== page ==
Oh dear, there's been more riots in London. My views on the protests haven't changed, and the quote from my previous post still stands. This time round the police came out in force, leading to this gem of a comment that the BBC quoted:
From twitter: Why don't they stop sending a ridiculous amount of police out for small scale protests instead of cutting education spending?
Well, the last protest was "small scale" and look what happened there.
Anyway, while all this was going on Nick Clegg did make a good point: "Examine our proposals before taking to the streets. Listen and look before you march and shout." And indeed there are some significant points in the proposals:
Point 1: you do not pay any tuition fees up front.
Point 2: you do not have to start repaying fees until you earn more than £21k (and then it's 9% of what you earn above the threshold).
Point 3: your student loan is written off (without, I believe, affecting your credit rating) 30 years after graduating.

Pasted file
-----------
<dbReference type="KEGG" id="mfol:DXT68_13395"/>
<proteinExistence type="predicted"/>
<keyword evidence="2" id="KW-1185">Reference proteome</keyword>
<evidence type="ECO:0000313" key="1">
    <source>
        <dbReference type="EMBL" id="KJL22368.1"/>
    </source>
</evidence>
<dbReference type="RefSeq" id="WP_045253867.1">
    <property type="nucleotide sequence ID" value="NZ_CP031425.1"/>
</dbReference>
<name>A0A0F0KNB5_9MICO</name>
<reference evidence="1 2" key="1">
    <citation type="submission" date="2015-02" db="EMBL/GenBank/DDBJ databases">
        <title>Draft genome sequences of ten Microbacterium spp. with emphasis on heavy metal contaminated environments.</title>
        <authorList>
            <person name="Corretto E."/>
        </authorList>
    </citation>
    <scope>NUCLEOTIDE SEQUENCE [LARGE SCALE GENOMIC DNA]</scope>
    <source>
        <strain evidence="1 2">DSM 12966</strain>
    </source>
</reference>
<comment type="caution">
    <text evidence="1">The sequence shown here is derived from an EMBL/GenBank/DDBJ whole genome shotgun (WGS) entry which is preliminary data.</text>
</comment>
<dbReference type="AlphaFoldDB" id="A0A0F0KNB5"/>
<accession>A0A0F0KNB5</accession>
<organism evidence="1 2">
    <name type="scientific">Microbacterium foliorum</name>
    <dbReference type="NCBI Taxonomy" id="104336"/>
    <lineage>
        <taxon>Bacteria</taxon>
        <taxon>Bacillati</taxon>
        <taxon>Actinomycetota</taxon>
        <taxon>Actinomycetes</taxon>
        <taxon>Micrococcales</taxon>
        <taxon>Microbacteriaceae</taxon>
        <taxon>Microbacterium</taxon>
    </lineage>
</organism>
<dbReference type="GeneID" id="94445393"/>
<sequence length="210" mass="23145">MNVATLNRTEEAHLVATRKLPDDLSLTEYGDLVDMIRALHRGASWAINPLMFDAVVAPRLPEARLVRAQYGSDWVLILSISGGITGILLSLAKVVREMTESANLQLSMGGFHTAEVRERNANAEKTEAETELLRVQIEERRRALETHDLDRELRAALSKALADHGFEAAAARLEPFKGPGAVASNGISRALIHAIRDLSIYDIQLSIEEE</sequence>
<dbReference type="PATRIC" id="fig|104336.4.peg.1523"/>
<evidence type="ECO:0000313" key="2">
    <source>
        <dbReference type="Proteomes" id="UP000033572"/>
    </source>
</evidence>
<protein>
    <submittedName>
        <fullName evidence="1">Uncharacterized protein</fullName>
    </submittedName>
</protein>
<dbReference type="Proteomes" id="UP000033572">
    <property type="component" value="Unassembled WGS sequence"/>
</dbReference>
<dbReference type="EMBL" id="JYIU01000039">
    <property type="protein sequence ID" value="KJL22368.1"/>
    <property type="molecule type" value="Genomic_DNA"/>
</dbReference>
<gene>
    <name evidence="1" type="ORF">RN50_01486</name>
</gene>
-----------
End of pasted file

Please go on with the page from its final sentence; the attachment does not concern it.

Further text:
I do wonder just how much of the loan the average person will pay back. Hmm... let's assume an annual loan of £10k, this works out as £3k or so cost of living and £6k or so fees. Interest rates will be 0% for people on incomes of £21k, rising to 3 points above inflation for people on incomes of £41k. Let's assume a linear increase and 2% inflation, so at £31k you pay 2.5% interest.
So, after your three years of university you'll end up with a £30k loan (£10k × 3 years at 0% interest). This is actually slightly better than the current system, in that currently you do pay interest (pegged at inflation) from day 1, although your loan before interest under the old system would only be £18k or so.
Let's say you go into work bang on the £21k threshold, and each year at work you get a 3% rise. That's probably a highly unrealistic scenario, but it'll do for some rough numbers. I vaguely remember there being nice equations to do with applying interest, but I can't remember what they were so I'm going to do this the old fashioned way with mad Excel skillz.
That's... not what I expected. The politicians weren't lying when they said that most people won't repay the full amount. Or were they? Just how much do you pay over the 30 year period?
I'll leave working that out as an exercise for the reader, though I'll give you a hint: they're still lying.